Republicans repeat misinformation about ‘crime-ridden’ American cities, but stats say otherwise

Marc Conger of Old Bridge, N.J., packs up "Charley Trump" and other Trump items for sale in June outside of the Donald Trump campaign rally the Liacouras Center at Temple University. (Elizabeth Robertson/The Philadelphia Inquirer/TNS)

While inflation and the price of health care top Americans’ list of the country’s biggest problems, crime is never far from people’s minds — even though it’s actually declining throughout the United States.

That may be why candidates looking for glory in elections four months from now continue to emulate the rhetoric of former President Donald Trump, who said earlier this year at the Conservative Political Action Conference that America under President Joe Biden has been awash in “bloodshed, chaos, and violent crime.”

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That narrative is part of a “misinformation campaign, pure and simple,” said Matt Jordan, director of the Pennsylvania State University News Literacy Initiative, and a misinformation expert.

“It’s all about cultivating the perception that American cities are ‘crime-ridden,’” Jordan said in an interview, “and that the GOP is about restoring law and order to cities such as Philadelphia.”

Like the country as a whole, both Philadelphia and the entire state have seen crime numbers drop significantly in the last year.

Nevertheless, at the Pennsylvania Leadership Conference in April, Republican Joe Pittman, the Pennsylvania Senate majority leader running for reelection, proclaimed, “There is no doubt we are a nation devoid of law and order.”

“The City of Brotherly Love,” he said, “has become a crime-ridden embarrassment.”

Pittman represents the 41st Senatorial District in Armstrong, Indiana, Jefferson and Westmoreland Counties.

Similarly, U.S. Rep. Dan Meuser (R., Luzerne), also running for reelection, said on the House floor in March that the left has fostered “a failed social experiment” that has “resulted in high levels of crime … We must correct course …”

Meanwhile, State Rep. Craig Williams (R., Delaware), who had a legislative leadership role in a Republican effort to impeach Philadelphia District Attorney Larry Krasner, said that in Philadelphia, “looting, carjacking and murder are out of control …” Williams lost the Republican primary in April in the race for Pennsylvania attorney general.

And Republican U.S. Rep. Scott Perry painted his opponents with a wide brush of criminal mischief when he named the Ku Klux Klan the “military wing” of the Democratic Party in May during a closed-door briefing for lawmakers on antisemitism Tuesday, according to CNN.

The former leader of the House Freedom Caucus is running for reelection in Pennsylvania’s 10th Congressional District, which includes Dauphin County and parts of Cumberland and York Counties.

Sociologist Judith Levine, director of Temple University’s Public Policy Lab, said in an interview that Republicans’ harping on crime even when rates are diminishing is a “tried and true approach to tap into people’s fear and insecurity.”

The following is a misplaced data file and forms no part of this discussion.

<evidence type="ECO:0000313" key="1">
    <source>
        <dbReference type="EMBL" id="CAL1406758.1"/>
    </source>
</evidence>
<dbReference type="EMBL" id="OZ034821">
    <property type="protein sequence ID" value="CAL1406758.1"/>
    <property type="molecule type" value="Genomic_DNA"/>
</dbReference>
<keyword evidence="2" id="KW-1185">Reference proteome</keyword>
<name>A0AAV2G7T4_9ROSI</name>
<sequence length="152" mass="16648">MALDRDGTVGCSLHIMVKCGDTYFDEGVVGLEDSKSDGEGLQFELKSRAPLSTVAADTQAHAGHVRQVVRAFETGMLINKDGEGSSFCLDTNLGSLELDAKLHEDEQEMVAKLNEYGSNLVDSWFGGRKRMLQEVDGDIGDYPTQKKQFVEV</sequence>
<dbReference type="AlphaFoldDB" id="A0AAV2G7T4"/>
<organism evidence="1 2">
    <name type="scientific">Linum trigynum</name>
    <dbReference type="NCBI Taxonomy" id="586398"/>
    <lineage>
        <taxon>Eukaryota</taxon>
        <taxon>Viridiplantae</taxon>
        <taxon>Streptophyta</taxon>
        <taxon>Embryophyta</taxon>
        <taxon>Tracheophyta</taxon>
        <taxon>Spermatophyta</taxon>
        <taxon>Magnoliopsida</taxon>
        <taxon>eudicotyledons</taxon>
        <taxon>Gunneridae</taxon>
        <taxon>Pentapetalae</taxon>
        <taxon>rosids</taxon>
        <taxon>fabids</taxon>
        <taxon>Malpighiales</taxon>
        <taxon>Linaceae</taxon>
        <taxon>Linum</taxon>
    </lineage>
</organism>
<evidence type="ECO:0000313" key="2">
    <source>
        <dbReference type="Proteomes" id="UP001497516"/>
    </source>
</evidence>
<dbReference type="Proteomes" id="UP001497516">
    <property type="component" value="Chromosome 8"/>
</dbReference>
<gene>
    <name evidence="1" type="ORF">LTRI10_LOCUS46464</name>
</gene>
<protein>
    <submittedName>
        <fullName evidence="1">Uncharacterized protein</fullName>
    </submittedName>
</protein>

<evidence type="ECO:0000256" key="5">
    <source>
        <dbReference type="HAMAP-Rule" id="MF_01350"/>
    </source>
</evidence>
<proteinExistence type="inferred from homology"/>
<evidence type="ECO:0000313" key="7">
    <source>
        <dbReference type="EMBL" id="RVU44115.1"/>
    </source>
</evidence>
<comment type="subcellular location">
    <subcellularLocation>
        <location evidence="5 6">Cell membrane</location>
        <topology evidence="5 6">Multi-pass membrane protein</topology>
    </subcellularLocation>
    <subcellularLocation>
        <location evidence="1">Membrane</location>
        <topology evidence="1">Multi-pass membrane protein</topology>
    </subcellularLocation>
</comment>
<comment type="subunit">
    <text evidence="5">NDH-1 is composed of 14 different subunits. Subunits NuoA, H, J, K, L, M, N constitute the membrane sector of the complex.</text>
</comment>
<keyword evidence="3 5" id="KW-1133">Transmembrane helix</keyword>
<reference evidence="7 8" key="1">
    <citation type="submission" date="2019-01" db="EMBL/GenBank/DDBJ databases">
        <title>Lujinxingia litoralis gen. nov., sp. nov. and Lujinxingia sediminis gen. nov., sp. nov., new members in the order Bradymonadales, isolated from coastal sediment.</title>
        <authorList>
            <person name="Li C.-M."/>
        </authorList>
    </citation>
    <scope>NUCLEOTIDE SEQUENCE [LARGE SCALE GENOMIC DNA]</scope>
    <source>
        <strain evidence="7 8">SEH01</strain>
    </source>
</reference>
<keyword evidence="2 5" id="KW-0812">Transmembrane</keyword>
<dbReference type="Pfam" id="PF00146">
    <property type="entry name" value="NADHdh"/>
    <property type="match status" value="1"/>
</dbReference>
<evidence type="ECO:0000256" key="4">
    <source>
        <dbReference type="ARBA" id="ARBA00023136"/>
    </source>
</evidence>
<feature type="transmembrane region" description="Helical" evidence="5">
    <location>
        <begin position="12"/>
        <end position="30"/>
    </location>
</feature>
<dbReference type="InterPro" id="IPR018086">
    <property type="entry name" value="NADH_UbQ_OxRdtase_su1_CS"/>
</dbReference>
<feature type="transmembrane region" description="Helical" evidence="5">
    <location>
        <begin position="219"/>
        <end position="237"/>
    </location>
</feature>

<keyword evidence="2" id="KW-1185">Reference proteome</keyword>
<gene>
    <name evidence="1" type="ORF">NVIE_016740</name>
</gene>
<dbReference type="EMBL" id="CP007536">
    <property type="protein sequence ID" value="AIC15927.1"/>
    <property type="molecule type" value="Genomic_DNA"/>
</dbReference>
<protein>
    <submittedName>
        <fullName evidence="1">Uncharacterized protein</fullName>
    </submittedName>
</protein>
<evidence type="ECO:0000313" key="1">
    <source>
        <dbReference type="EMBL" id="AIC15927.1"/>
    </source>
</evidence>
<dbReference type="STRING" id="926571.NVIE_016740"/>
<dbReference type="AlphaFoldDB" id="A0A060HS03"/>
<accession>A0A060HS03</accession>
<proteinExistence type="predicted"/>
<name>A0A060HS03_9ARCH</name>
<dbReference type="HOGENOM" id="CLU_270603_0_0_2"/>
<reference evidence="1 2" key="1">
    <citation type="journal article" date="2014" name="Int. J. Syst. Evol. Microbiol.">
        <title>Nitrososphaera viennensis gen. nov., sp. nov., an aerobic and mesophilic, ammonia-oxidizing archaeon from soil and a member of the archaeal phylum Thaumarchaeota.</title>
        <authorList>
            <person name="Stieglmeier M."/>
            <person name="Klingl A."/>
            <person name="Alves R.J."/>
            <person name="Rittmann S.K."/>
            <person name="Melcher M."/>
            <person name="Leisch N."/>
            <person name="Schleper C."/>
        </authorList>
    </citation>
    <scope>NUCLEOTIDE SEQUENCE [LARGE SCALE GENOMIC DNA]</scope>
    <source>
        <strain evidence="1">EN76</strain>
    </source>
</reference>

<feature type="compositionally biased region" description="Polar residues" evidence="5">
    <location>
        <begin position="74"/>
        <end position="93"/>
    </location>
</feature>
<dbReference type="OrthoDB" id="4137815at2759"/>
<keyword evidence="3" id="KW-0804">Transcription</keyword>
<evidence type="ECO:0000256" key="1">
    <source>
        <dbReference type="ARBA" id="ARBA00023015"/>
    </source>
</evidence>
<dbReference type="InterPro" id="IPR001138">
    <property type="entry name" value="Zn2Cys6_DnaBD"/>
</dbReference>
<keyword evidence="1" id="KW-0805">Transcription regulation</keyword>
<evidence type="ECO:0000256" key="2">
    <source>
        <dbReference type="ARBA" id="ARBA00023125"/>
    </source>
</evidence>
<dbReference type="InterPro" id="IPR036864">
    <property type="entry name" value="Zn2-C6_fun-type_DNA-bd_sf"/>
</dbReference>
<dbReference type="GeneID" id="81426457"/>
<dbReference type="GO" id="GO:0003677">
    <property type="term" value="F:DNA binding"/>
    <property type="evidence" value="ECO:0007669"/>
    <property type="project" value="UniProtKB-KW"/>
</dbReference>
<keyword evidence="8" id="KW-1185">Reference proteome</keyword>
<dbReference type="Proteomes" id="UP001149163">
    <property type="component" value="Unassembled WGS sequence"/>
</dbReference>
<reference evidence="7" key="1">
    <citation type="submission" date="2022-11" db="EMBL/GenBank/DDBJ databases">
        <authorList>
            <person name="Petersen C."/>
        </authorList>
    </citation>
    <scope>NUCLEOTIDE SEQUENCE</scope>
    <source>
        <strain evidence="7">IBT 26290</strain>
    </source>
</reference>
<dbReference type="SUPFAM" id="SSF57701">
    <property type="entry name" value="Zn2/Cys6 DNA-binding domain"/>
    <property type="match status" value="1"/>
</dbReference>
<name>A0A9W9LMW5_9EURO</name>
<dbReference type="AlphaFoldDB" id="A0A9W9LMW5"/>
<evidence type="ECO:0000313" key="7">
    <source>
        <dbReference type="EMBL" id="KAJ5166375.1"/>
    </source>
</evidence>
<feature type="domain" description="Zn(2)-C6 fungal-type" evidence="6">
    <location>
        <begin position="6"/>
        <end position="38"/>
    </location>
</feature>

She added, “It connects to racial animosity — using crime as a code word to tap into white people’s fear of being taken over, of being under attack.”

Republicans seeking office have also echoed Trump’s repeated attacks on immigrants, particularly his assertion that Mexicans coming into the country are “drug dealers, criminals, rapists.”

Such characterizations, which include the charge that immigrants raise the crime rate, also qualify as misinformation, Jordan of Penn State said. And scholarship appears to prove it.

Stanford University economist Ran Abramitzky and his coauthors found that in the 140 years of American history they researched, there has been no evidence of newcomers spiking crime.

And, he added in a statement from the Stanford Institute for Economic Policy Research, “recent waves of immigrants are more likely to be employed, married with children, and in good health — far from the rapists and drug dealers that anti-immigrant politicians claim them to be.”

Still, Abramitzky wrote, “from Henry Cabot Lodge in the late 19th century to Donald Trump, anti-immigration politicians have repeatedly tried to link immigrants to crime, but our research confirms that this is a myth and not based on fact.”

Less of a scourge

Although crime is still a scourge — as evidenced by a July Fourth shooting in Southwest Philadelphia that left eight people injured and one dead — it’s becoming less of one, statistics show.

Homicide declined by 10% in 2023 nationwide, according to the Brennan Center for Justice. There were also drops in reports of assaults, gun assaults, burglary, and larceny.

In 2022, Philadelphia saw 741 shootings between January and May. During that same period in 2023, the number had fallen to 422, according to an analysis by The Inquirer.

In Baltimore, murders also declined by roughly 20%, falling below 300 in 2023 for the first time since 2014. Similarly, New York City saw nearly 50 fewer homicides in 2023, a drop of roughly 11%.

Overall, violent crime dropped by 11% in cities with populations of 1 million or more, according to FBI data — the very cities, according to NBC News, that Trump assails as being big, dangerous, and blue.

In Pennsylvania, the total number of offenses dropped from 315,621 to 113,342 between 2022 and 2023, according to figures calculated by the Pennsylvania Attorney General’s Office. And thus far in 2024, violent crime has been lower from January through May than it was during the same months last year.

While it’s difficult to say definitively why crime is down, some social scientists believe that factors such as growth in income and an aging population have affected the trend.